|Genre:||Religion & Spirituality|
Karen Armstrong is a well-known popular historian who has written a couple dozen books on religious matters. She herself is not affiliated with any one spiritual faith, but began her adult life as a nun in a convent in England from 1962 to 1969. (A time she recalls in her memoir, "The Spiral Staircase"). She found out she was more motivated to be a scholar then to be in holy orders and so she left the convent to devote herself full-time to her studies. She had a career as a writer and a television host where she explored religious and political events in the Middle East and modern Europe. She initial books were more negative toward religion and spirituality, but her current life has led her to work for international entities that try to bring people of different faiths to conferences and other projects to achieve greater understanding.
This book goes through a period that philosopher Karl Jaspers called The Axial Age, a period modernists date from roughly 900 to 200 BCE. It was in this span of time that the foundation of four great religious, social and political traditions developed that is the bedrock of much of the major cultures of the globe: Greek rationalism, Jewish monotheism, Indian religion and philosophy, and the development of the Confusion and Taoist traditions that helped united China from a group of warring states to an single unified empire.
Armstrong focuses on a great span of history and to try and cover all points of development would be a small book in itself. Suffice to say it is a great "refresher course" in ancient history. It highlights the rise (and fall) of Representative government in 5th Century Athens; the struggles and eventual loss of the Jewish independence to a variety of greta empires, the most traumatic of which was the 60-70 year Babylonian exile; the development of the Vedic religion in Indian history that , after urbanization, led to a movement away from blood rituals and into groups of "renounce-rs" and monks t leaving these environments toward an inner-self (Atman) and to a strong effort at tranquility of the soul, symbolized by Gautama (The Buddha) approaches toward an inner tranquility beyond all suffering and life vicissitudes to something called "nirvana" where ego is gone and the spirit is at rest from the struggles of rebirths and suffering. She also traces the rise of Sages like Confucius, a 6th Century sage who sought to create inner peace within society itself through a search for something called "ren", a transcendent and sacred reality that could only be achieved by discipline and renouncement of self.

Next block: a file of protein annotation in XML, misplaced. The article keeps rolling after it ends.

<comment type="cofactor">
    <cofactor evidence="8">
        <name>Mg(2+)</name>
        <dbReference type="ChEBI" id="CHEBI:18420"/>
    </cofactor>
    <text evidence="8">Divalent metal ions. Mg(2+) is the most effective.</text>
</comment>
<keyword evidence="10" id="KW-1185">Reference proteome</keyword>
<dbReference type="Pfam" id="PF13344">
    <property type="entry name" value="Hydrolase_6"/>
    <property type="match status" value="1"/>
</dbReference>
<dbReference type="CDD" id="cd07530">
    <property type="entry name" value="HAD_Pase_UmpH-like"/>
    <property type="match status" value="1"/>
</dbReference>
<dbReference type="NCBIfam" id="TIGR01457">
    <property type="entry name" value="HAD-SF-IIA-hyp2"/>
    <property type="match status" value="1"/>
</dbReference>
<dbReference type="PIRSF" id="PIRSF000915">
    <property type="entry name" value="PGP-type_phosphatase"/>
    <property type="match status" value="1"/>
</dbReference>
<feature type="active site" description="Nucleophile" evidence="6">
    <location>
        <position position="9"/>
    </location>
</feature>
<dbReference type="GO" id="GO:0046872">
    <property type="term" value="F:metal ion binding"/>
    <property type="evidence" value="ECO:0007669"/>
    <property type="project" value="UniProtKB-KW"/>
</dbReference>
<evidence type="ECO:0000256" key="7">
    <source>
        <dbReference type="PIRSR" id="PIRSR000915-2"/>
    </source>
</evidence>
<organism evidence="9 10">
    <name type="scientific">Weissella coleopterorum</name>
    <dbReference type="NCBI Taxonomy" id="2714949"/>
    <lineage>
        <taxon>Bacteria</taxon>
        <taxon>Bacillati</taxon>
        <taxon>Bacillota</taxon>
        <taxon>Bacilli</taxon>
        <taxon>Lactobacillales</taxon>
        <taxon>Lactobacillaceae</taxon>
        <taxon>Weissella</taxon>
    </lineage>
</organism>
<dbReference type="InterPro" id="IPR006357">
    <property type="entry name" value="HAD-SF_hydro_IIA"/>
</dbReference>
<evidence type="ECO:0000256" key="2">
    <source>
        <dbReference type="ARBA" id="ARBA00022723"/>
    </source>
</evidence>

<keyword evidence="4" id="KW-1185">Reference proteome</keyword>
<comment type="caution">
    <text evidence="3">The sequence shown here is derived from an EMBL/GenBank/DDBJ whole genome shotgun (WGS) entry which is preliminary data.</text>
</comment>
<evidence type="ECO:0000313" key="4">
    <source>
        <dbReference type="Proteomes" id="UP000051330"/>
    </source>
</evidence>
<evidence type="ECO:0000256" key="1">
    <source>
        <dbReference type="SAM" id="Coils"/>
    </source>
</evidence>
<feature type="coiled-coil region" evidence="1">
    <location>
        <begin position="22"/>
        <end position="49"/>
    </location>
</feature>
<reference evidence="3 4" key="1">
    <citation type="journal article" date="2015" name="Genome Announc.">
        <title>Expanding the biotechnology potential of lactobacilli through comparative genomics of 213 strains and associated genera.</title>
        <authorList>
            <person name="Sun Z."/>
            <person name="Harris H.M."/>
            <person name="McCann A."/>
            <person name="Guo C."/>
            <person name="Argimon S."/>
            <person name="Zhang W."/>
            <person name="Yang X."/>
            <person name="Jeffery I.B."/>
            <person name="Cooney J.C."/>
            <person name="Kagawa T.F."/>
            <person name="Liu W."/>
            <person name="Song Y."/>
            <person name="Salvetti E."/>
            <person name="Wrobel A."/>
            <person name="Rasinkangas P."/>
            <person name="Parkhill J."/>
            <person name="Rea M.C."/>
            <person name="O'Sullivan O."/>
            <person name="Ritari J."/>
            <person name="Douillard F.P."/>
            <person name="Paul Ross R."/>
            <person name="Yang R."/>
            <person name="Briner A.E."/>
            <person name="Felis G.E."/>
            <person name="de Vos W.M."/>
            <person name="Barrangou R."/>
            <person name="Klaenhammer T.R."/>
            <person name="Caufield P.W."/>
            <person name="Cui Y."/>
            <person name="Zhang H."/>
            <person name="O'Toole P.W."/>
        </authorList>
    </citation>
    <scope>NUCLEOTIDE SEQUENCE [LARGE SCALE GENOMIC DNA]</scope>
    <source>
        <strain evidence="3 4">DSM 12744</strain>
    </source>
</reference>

Many others spiritual paths are discussed in being the historical background. Some are directed toward a universal love and acceptance of others without any recourse to a God or gods. Others paved the way for a greater emphasis on monotheism. Schools of divinity and skepticism, or idealism and idealism competed for adherents in places like the Athens of Socrates, Plato and Aristotle
This western tradition of philosophic friction had to give way with the rise of institutionalized Christian power from Rome and Byzantium. But after rediscovery of Greek traditions (much of which came from Islamic scholarship during the later Crusades, ironically) in the 12th Century the ancient learning in astronomy and physics and engineering eventually became the catalyst for the scientific movements that led to the Second Axial Age of Newton, Freud, Darwin and Einstein.
Not all religious movements were involved in imposing a faith on others---the Buddhism of the 2nd Century Emperor Ashoka of India and the early Islamic Empire are examples of a power without cohering of spirituality. It is this freedom that I believe is the greatest gift of the Axial Age-the freedom to choose from all the great sages of the past and draw what is unique and similar to find a greater inner peace and hopefully a better external life.